Dr Bawa-Garba’s case generated huge publicity in the UK and highlighted a growing mistrust between medics and their regulatory body.
In the wake of the controversy, the Secretary of State commissioned Professor Sir Norman Williams, former President of the Royal College of Surgeons to lead a review into gross negligence manslaughter in the healthcare setting. Prof Williams’ rapid policy review was released in June 2018. Prof Williams has made many welcome recommendations including that a working group should be set up to provide a clear explanatory statement on the law of gross negligence manslaughter in England.
The GMC also commissioned Dame Clare Marx, also a former President of the Royal College of Surgeons of England to prepare a report looking into how cases of gross negligence manslaughter in England, and culpable homicide in Scotland, are initiated and investigated. Dame Marx’s report is awaited.
Gross negligence manslaughter in Ireland
To the author’s knowledge, there have been no convictions of a health professional for gross negligence manslaughter in Ireland.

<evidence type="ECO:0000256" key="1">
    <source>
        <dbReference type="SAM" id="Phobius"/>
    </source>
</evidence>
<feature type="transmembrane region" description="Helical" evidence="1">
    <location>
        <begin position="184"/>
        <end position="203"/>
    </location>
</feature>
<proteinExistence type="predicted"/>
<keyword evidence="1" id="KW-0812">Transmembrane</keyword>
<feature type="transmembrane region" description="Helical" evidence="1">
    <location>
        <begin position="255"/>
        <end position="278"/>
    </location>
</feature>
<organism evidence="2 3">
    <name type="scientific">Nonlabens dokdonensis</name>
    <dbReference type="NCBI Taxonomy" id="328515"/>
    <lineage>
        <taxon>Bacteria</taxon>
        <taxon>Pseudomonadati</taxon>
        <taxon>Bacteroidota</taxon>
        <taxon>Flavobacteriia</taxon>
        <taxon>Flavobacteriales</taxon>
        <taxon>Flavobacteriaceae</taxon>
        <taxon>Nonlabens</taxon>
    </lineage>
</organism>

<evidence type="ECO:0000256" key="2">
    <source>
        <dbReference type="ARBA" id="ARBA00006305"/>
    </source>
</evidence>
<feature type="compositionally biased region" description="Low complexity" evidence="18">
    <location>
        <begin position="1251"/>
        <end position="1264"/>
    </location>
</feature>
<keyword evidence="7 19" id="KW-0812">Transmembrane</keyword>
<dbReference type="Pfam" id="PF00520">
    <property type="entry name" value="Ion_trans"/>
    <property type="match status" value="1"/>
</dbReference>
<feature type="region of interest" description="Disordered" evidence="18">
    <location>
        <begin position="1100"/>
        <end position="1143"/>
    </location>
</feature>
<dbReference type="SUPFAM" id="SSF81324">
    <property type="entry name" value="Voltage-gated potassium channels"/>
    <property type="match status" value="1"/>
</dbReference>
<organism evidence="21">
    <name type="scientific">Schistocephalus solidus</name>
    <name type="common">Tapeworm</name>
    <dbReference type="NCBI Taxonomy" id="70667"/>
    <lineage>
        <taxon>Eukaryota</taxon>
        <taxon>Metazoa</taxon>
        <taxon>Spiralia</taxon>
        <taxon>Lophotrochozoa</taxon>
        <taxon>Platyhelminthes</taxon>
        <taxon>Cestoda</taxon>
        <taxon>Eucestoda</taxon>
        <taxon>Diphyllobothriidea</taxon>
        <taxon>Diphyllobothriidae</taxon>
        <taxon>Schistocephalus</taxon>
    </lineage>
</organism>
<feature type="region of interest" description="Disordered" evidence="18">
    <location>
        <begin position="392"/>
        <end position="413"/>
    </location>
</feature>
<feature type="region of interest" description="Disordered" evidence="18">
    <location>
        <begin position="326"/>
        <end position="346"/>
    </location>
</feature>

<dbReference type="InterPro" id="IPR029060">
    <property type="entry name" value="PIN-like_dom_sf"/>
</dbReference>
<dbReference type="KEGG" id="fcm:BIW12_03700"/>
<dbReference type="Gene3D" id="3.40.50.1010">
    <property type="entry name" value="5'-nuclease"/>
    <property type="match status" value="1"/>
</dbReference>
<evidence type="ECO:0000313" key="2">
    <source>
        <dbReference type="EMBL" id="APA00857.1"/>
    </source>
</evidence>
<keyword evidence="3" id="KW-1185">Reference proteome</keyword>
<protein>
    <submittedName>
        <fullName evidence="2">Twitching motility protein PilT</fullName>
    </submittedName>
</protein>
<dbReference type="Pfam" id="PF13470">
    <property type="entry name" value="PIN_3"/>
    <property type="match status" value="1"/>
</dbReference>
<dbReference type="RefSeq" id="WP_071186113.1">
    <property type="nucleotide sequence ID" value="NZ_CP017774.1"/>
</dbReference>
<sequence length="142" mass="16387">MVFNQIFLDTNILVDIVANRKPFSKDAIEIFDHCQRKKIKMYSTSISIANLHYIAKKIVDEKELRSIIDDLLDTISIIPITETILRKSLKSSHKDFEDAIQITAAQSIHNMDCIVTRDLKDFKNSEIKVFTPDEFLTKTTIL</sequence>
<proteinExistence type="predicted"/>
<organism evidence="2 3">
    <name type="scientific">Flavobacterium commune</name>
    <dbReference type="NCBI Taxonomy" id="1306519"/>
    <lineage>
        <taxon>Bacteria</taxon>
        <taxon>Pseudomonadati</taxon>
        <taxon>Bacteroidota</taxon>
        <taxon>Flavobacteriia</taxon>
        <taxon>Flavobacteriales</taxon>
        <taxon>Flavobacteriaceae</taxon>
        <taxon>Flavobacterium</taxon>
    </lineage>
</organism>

The test for gross negligence manslaughter in Ireland was set out in the case of The People (Attorney General) v Dunleavy, which concerned a taxi driver who killed a cyclist whilst driving on the wrong side of the road in his unlit car.
The parameters of the test for establishing gross negligence manslaughter in Ireland are similar to the test in England and Wales. It is, therefore, not inconceivable that a case such as Dr Bawa-Garba’s could come before the Irish Criminal Courts.
However, some comfort can perhaps be drawn from the fact that there would appear to be little appetite in this jurisdiction to prosecute clinicians for gross negligence manslaughter. Furthermore, the UK would appear to be on the cusp of reforming the law on gross negligence manslaughter in the healthcare context, by making the test clearer and the threshold for conviction higher. Ireland will hopefully follow suit in due course.
Ms Joanne O’Sullivan is Healthcare Partner at Kennedy’s Law, Dublin, specialising in healthcare defence litigation and medical law